JAMWAL, Pushpinder Singh
2021-10-18

Abstract

Otters (Family Mustelidae; Subfamily Lutrinae) are considered bioindicators of the wetlands they live in. Because they are engaged in a variety of ecosystem processes, any disruption to these ecosystems, such as hunting or climate change, is first reflected in the otter populations in the area. For species conservation and management, a basic knowledge of species ecology is required. Feeding and habitat ecology are critical for species survival because they allow for informed decisions regarding the protection and management of a species' preferred habitats. Additionally, the Himalayan mountain ranges are anticipated to warm faster than the worldwide average. As a result, any animal found in this region, such as the otter, is of special significance. Future climatic changes are expected to have a disastrous effect on both the ecosystem of this area and the animals that occupy the environment. Himalaya is home to three otter species: Eurasiasn otter (Lutra lutra), Smooth-coated otter (Lutrogale perspicillata), and Small-clawed otter (Aonyx cinereus). Otter research in the Himalayan area has received less academic attention than other parts of the world, leading to a lack of scientific knowledge about the species and its ecosystem. In recent years, the conservation and scientific significance of otters in the Himalaya has grown significantly. However, several unknown aspects of this species have not been thoroughly investigated. Hence, this research aimed to address a knowledge gap on current distribution and future scenarios for otter species found in Himalaya. Determining the occurrence of rare and endangered species in freshwater habitats is critical for ecological research and conservation concerns, but it may be time consuming and difficult. In the present research we also tested an environmental DNA approach to detect Lutra lutra in the South Italian and Himalayan rivers. We used the recently proposed Climate Niche Factor Analysis (CNFA) framework combined with Species Distribution Models to assess the vulnerability of three otter species found in the Himalayan region, namely Aonyx cinereus, Lutra lutra, and Lutrogale perspicillata, to 2050 climate and land-use change. Our study revealed that future climate and land-use change will shrink (6–15%) and shift (10–18%) the geographic ranges of the three Himalayan species, with land-use changes having much more severe consequences than climate change. Among the vulnerability factors, sensitivity was more important than exposure in determining the otters' vulnerability. In contrast to the most generalist, L. lutra, the most specialised species, L. perspicillata, exhibited the greatest vulnerability. Our findings showed that combining climate and land-use change components in CCVAs may result in divergent estimates of species vulnerability when compared to methods that solely include climate change. Furthermore, intrinsic factors like species sensitivity were shown to be much more relevant in predicting vulnerability than extrinsic factors like habitat exposure. We also examined the ecological niche overlap, similarity, and potential distribution of the three otter species—L. lutra, A. cinereus, and L. perspicillata— throughout their ranges. We created potential distribution maps for three of four Asian otter species (Lutra lutra, Aonyx cinereus, and Lutrogale perspicillata) using SDM, as well as a comparison of their geographic and climatic niche overlap and similarity. According to our findings, L. lutra, L. perspicillata, and A. cinereus are appropriate for 77.48 percent (SD=10.19), 77.32 percent (SD=9.31), and 75.26 percent (SD=10.68) of the respective IUCN ranges. The L. lutra niche was the largest of the three species, with a core centred on high NDVI (of July), NPP, and Driest Quarter Precipitation values. The niches of the other two species are distributed along a gradient of NDVI (February), Annual Mean Temperature, Mean Temperature of Wettest Quarter, and Precipitation of Wettest Month, with the A. cinereus niche lying toward greater values of these predictors than the L. perspicillata niche. Significant niche similarities were found between A. cinereus and both L. lutra (D=0.40, p0.05) and L. perspicillata (D=0.56, p0.05) in niche similarity tests. Furthermore, substantial similarity was found between L. perspicillata and A. cinereus (D=0.56, p0.05), but not between L. perspicillata and L. lutra (D=0.31, p0.05). Finally, niche similarities between L. lutra and the other two species were not significant (with A. cinereus, D= 0.40, p0.05; with L. perspicillata, D= 0.31, p0.05). Two of the three species are now classified as Vulnerable on the IUCN red list due to an estimated population decrease of more than 30% in the past 30 years, while L. lutra's East Asian range is extremely fragmented and rare, as is the situation with many terrestrial mammals in South Asia. Despite being well adapted to human-threatened environments, each species' appropriate habitat only covers around 75% of its present range. Wetland loss, poaching, pollution, and a decrease in prey biomass are dangers to all the species. Our results indicate that stringent protection and freshwater habitat restoration may help them expand their existing range and expand their present regions of residence in Asia. In this thesis, we also evaluated the potential of utilising environmental DNA (eDNA) to detect the presence of Eurasian otters from South Italy. Environmental DNA (eDNA) detection may offer novel and reliable methods for monitoring and conservation of rare and elusive species like the Eurasian otter, Lutra lutra. We used an experimental approach based on a target qPCR assay to detect L. lutra eDNA from water samples as a rapid monitoring tool to complement fine-scale conventional field surveys on a broad scale. This is the first time in Italy that an eDNA-based method has been used to monitor the presence of L. lutra. We compared the eDNA-based findings to conventional survey observations and found that this novel method to large-scale monitoring of such secretive aquatic species is reliable. We also tested an environmental DNA method to detect Lutra lutra in Himalayan rivers. Little is known about the Eurasian otter's habitat preferences throughout the Himalaya, particularly in the Trans-Himalayan region. This indicates a major knowledge gap in the region's poorly-known species biology and conservation. Future climate change is expected to have devastating consequences for the ecosystem of Himalayan region as well as the species that occupy the terrain. The findings of eDNA monitoring methods revealed the presence of L. lutra eDNA in 11 out of 15 Himalaya samples tested positive, a rate of 73 percent compared to 53 percent using the conventional monitoring technique. The PCA biplot overlaid on the scatter plot revealed that absent locations had a large Channel width and low Nitrate, Acidity, Surface velocity, and relative humidity values. We used glmulti to test 2100 models by autoruning various combinations of variables. The variables that contributed to the top five GLM models explaining the occurrence of eDNA at the 15 sample locations were acidity, channel width, and surface velocity. The concentration of acidity (pH) was shown to be the most important factor in the presence of otters (AIC = 10.45). In this context, environmental DNA (eDNA) surveys may help to overcome the expenses and constraints of conventional monitoring techniques in terms of species detection. For the first time, our results demonstrated that non-invasive molecular monitoring methods may effectively detect the presence of Lutra lutra in freshwater bodies, particularly on a medium-large scale. However, when evaluating an area with just a few sampling sites or a limited number of repetitions, the use of the eDNA method to detect otter presence in water samples should be approached with care. Future research should focus on testing eDNA surveys in various seasons and environments, since eDNA detection may be affected by temperature and other environmental variables that contribute to DNA degradation.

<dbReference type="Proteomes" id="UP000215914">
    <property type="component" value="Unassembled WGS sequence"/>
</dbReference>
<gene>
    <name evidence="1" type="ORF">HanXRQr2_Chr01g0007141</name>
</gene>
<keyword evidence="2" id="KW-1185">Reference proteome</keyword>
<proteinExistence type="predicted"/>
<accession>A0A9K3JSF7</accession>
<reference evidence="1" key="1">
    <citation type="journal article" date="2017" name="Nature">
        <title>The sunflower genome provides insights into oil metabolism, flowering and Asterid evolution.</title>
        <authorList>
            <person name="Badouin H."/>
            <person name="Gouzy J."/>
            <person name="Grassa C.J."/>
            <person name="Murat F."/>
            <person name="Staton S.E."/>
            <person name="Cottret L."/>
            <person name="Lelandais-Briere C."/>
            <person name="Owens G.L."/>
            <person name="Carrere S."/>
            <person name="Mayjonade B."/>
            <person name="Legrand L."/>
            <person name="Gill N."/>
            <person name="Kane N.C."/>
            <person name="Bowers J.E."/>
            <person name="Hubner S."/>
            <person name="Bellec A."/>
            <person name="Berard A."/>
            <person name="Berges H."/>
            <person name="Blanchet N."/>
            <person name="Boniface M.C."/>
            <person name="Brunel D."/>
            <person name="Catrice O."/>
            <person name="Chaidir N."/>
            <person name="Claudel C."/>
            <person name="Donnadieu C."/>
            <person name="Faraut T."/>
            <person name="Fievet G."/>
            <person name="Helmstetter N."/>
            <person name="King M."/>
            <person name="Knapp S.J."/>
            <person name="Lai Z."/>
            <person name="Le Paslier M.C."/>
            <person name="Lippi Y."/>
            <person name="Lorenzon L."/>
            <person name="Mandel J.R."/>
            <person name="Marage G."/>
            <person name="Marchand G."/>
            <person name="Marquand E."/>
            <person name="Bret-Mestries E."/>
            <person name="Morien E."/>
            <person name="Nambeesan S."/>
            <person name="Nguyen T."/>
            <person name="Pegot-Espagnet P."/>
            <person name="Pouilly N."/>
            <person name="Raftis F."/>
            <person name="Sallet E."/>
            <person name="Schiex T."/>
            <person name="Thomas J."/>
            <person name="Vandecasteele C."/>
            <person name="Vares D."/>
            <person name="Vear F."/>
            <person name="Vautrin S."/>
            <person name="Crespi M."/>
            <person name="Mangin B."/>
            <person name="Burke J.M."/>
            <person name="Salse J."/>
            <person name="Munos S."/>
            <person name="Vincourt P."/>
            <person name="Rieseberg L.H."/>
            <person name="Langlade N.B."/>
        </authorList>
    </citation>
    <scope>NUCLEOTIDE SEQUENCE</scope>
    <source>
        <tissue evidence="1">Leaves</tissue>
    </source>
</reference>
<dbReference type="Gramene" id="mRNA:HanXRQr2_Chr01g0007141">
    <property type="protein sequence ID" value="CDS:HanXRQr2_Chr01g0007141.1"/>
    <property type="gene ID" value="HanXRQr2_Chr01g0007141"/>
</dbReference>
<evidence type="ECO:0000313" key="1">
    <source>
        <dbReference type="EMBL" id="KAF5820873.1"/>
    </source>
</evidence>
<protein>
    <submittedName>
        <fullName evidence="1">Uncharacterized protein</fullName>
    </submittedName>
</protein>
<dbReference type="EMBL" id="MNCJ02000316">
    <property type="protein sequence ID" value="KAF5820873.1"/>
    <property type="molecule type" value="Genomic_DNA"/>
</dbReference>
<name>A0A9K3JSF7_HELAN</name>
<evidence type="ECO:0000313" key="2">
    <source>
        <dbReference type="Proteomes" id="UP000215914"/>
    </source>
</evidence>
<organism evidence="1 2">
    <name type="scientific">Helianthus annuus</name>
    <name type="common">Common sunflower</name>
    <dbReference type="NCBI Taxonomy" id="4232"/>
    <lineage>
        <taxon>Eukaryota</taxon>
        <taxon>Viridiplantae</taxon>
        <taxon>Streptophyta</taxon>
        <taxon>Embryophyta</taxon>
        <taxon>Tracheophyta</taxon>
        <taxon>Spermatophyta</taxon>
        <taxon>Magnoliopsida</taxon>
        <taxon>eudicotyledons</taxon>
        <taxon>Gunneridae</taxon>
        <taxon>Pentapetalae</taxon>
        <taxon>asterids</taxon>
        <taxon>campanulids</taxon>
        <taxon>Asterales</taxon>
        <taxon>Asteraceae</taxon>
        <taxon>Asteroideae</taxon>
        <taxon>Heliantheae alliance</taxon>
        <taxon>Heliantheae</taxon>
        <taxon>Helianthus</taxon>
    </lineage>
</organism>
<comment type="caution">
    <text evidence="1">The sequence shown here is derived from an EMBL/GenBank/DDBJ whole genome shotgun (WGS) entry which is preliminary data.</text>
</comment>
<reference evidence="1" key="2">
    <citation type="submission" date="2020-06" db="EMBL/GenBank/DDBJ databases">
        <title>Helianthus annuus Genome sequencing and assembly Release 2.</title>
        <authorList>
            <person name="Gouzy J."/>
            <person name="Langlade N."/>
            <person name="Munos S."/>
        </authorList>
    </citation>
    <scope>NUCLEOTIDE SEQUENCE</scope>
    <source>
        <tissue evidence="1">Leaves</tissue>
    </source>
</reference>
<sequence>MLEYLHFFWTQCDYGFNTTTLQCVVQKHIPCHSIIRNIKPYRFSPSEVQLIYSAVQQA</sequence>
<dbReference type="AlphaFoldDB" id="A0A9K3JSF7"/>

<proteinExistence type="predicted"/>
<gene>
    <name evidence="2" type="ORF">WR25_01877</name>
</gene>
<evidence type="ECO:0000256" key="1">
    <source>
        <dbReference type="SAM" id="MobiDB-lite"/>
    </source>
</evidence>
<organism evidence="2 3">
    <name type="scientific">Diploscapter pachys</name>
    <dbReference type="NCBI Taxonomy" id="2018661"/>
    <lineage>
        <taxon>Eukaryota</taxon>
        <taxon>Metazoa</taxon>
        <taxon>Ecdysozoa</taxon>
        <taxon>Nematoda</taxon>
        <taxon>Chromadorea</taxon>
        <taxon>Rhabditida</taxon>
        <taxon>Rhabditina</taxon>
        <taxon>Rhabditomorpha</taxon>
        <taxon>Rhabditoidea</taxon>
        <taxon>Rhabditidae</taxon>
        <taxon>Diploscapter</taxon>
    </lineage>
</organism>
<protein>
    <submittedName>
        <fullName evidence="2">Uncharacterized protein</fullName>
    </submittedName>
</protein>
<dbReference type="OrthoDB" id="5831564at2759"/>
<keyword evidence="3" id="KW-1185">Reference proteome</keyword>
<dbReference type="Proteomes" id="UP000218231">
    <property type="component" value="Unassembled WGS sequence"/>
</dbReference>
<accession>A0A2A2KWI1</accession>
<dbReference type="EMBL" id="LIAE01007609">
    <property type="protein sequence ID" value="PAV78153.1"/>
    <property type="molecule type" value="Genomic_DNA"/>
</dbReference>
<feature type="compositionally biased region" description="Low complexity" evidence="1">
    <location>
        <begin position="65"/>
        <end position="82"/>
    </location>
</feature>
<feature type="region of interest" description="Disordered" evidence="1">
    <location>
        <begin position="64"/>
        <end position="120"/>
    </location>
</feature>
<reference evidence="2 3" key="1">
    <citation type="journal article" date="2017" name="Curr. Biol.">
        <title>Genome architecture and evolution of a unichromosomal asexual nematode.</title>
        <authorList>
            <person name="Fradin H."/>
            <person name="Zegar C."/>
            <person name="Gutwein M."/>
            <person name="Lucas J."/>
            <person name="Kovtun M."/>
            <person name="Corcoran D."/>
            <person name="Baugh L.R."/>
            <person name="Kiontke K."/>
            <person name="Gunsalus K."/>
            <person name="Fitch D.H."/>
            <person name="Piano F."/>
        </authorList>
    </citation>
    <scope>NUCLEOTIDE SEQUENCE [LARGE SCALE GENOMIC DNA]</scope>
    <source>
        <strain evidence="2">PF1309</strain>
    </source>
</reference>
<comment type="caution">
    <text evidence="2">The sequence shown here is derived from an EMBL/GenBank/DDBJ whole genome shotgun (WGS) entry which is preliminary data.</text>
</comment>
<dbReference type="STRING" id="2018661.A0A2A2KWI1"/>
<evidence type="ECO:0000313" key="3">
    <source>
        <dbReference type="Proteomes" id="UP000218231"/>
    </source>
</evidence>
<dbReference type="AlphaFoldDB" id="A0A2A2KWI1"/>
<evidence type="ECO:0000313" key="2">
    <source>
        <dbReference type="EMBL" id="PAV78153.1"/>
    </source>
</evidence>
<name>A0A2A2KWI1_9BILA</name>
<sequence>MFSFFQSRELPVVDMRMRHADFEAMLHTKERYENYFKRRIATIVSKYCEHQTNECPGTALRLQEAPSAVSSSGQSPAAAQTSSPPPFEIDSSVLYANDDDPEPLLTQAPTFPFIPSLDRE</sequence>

Climate change; Species distribution models; Himalayas; South Italy; Environmental DNA
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Utilizza questo identificativo per citare o creare un link a questo documento: http://hdl.handle.net/11695/109967